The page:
Moving the most patients through the Operating Room(s) as safely and cost effectively as possible is job one for ASC administrators. Getting the right technology in place to improve efficiency is a big part of getting that job done — but it’s not easy. You’re likely comparing vendors, examining software, discussing APIs, and planning any needed implementations. Here are some considerations to make as you navigate your software options.

Should I Stay or Should I Go?

Does this scenario sound familiar? On Thursday, registration went down, pushing the entire surgery schedule back. On Friday, the new OR manager got stuck trying to navigate your ASC’s version of Op Notes. According to her, ‘The onboarding was great, but there’s still a lot of things I don’t know how to do.’ Finally, part of your weekend is once again blocked out with prepping case costing reports for the Monday board meeting.

Sheesh.

Nobody’s perfect, but these days, your ASC software seems to be doing more harm than good. But is it really the software? Maybe there are deployment issues to resolve, or the implementation was poorly — um — implemented. Before you hit the “switch” button, or pull your hair out (whichever comes first), take a closer look at why staying with your current software vendor makes sense, or whether you’re ready to call it quits.

Client may have more relevant/realistic examples to include in this scenario.

It’s Not You, It’s Me

Remember that boyfriend/girlfriend who could practically read your mind? Neither do we. Otherwise, we would’ve married them.

There’s a similar dynamic involved in working with vendors. They expect youto know how to define your processes. You expect themto figure out how you work, and automate and standardize things in a way that makes sense for you. The hard truth is that up to a point, they really can’t read your mind. “Most successful implementations are about the hard work of figuring out what you really want the software to do and translating that into action,” says software entrepreneur and professor Alexander Cowan.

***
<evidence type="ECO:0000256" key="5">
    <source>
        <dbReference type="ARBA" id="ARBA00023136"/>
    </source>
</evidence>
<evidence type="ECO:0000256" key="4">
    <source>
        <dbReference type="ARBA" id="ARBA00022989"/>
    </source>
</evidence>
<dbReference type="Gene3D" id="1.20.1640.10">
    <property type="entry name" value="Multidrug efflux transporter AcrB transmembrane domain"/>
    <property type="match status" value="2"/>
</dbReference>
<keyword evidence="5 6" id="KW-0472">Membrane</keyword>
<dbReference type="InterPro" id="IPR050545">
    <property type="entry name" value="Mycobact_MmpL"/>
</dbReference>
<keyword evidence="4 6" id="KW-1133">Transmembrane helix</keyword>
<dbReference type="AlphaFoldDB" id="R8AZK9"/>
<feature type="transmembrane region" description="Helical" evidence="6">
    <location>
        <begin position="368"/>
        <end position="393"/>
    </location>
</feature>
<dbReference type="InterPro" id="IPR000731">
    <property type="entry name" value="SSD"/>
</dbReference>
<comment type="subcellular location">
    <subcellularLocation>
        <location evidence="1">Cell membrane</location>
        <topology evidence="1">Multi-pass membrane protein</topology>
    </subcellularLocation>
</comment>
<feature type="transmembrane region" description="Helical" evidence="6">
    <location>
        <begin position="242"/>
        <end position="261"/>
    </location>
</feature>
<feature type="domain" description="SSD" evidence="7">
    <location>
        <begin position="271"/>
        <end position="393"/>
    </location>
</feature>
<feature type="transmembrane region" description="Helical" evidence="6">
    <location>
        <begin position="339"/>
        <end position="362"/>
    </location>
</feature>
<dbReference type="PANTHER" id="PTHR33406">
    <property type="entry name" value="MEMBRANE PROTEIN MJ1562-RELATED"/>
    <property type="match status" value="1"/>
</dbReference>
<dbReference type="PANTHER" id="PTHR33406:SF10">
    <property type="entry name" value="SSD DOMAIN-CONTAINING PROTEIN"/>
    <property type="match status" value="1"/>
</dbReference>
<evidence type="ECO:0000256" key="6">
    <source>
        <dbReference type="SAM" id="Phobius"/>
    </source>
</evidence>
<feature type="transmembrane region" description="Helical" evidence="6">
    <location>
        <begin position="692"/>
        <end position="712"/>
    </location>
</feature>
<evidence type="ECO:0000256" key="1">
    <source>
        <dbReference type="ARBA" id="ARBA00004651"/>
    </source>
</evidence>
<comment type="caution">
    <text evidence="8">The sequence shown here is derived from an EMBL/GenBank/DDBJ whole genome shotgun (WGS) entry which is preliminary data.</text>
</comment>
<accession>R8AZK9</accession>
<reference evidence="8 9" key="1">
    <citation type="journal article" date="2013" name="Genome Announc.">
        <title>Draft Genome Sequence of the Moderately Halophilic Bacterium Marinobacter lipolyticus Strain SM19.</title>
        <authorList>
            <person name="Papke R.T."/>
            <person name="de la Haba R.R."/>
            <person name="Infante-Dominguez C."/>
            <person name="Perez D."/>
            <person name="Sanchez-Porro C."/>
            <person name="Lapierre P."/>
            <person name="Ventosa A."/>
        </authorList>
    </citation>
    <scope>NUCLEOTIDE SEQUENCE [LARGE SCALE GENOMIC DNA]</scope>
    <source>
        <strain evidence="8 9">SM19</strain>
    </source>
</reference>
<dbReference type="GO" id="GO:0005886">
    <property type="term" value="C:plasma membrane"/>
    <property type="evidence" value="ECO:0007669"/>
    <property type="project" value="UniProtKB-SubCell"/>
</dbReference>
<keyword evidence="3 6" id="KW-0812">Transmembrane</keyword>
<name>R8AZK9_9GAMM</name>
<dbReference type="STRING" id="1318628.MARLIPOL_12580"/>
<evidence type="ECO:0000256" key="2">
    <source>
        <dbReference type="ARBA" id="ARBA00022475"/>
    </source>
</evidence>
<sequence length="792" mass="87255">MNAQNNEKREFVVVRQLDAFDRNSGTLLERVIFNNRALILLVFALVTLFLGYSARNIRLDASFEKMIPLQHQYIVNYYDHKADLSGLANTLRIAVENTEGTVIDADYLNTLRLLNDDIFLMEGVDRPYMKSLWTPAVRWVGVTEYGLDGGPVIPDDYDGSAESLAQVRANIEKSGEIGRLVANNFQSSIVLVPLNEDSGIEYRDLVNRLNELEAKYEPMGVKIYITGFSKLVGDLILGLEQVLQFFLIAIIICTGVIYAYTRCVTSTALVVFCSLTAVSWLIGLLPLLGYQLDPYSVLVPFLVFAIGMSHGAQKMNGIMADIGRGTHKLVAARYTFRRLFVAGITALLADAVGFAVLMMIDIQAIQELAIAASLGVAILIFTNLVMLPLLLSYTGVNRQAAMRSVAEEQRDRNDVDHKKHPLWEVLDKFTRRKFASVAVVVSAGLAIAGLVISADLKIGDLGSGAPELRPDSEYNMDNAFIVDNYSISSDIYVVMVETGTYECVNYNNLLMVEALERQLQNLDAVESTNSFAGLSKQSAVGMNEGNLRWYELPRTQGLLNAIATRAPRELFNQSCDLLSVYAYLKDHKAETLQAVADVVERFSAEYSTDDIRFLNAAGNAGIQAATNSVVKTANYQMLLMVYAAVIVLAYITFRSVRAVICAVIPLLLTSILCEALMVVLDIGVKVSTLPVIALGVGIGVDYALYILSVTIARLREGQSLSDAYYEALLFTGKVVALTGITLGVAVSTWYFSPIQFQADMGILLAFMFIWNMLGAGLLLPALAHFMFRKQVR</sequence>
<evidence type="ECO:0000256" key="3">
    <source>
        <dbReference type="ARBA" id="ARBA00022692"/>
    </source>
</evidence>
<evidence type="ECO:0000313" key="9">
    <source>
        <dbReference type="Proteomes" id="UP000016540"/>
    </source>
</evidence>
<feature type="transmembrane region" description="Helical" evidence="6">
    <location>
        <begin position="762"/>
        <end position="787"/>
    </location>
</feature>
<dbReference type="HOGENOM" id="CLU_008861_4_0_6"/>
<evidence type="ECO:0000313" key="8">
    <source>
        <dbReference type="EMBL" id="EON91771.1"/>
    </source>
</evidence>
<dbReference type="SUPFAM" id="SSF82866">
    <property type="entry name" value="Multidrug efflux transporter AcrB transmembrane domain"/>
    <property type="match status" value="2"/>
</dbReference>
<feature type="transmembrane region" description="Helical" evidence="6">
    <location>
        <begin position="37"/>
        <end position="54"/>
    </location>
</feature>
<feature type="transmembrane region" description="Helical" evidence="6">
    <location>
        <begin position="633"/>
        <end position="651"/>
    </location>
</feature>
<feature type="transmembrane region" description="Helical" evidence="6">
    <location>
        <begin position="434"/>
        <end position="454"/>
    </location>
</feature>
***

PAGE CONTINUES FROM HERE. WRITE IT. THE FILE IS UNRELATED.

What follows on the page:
Even if you already have a detailed ASC platform, and you’re at the point of debating the pros and cons of staying with your vendor, invest some time defining your processes: What are you trying to accomplish? What processes need to be defined? Get as detailed as possible to design and describe how you get work done, and then figure out how to use technology to automate them.

Perhaps the software works just fine, but the deployment went off the rails. The handoff from one department or job function was ineffective, or the time frame didn’t allow for critical staff to take it for a “test drive.”

These considerations are tough to explore, but extremely helpful when you’re debating whether or not to pull the plug and switch, or dig in and try to make the existing ASC platform work.

Here’s how one team moved through their requirements. They were looking for an entirely different kind of software, but their criteria doesn’t seem too far off:

 

 

 

[NOTE: Scene from first “Mary Poppins” where Jane and Michael Banks deliver their criteria for the Perfect Nanny, which — no surprise — isn’t at all like what their father wants]

Map Out an ASC Software Evaluation Spreadsheet

Now that you’ve defined your processes, and have specifics on what you want the software to do, develop a framework to guide your decision making process. Draft an evaluation spreadsheet to bring all your variables into one place.

Here’s some of the key attributes to run through the Pro/Con matrix:

Pricing and Contracts

This warrants its own post, but the basic tenet holds true: everybody has a number. If you’re wavering on sticking with your existing vendor, perhaps a price cut, along with some other sweeteners to the deal, is enough to make you stay. Perhaps they offer greater functionality, but you’ve been reluctant to investigate because of cost. Now’s the time to see if they can add features without stretching your budget further.

Alternatively, your best negotiating stance is at the outset of a new relationship. Have your budget floor and ceiling well established before you get down to negotiation.

Last but not least, pull in your legal counsel to vet every line of the contract. You didn’t go into medicine to become an expert in contract law, and you shouldn’t have to become one either.

Staff turnover

The account manager from last month is not the one you have this month. Sometimes this happens in organizations where account managers are paid based on how many new accounts they land. Sometimes they leave voluntarily or get promoted.

Regardless, high levels of turnover with a vendor’s account management is never a good sign. You don’t want to waste time getting your vendor up to speed on your center operations and special software considerations. You want someone who values your business enough to ensure some level of continuity with their account managers.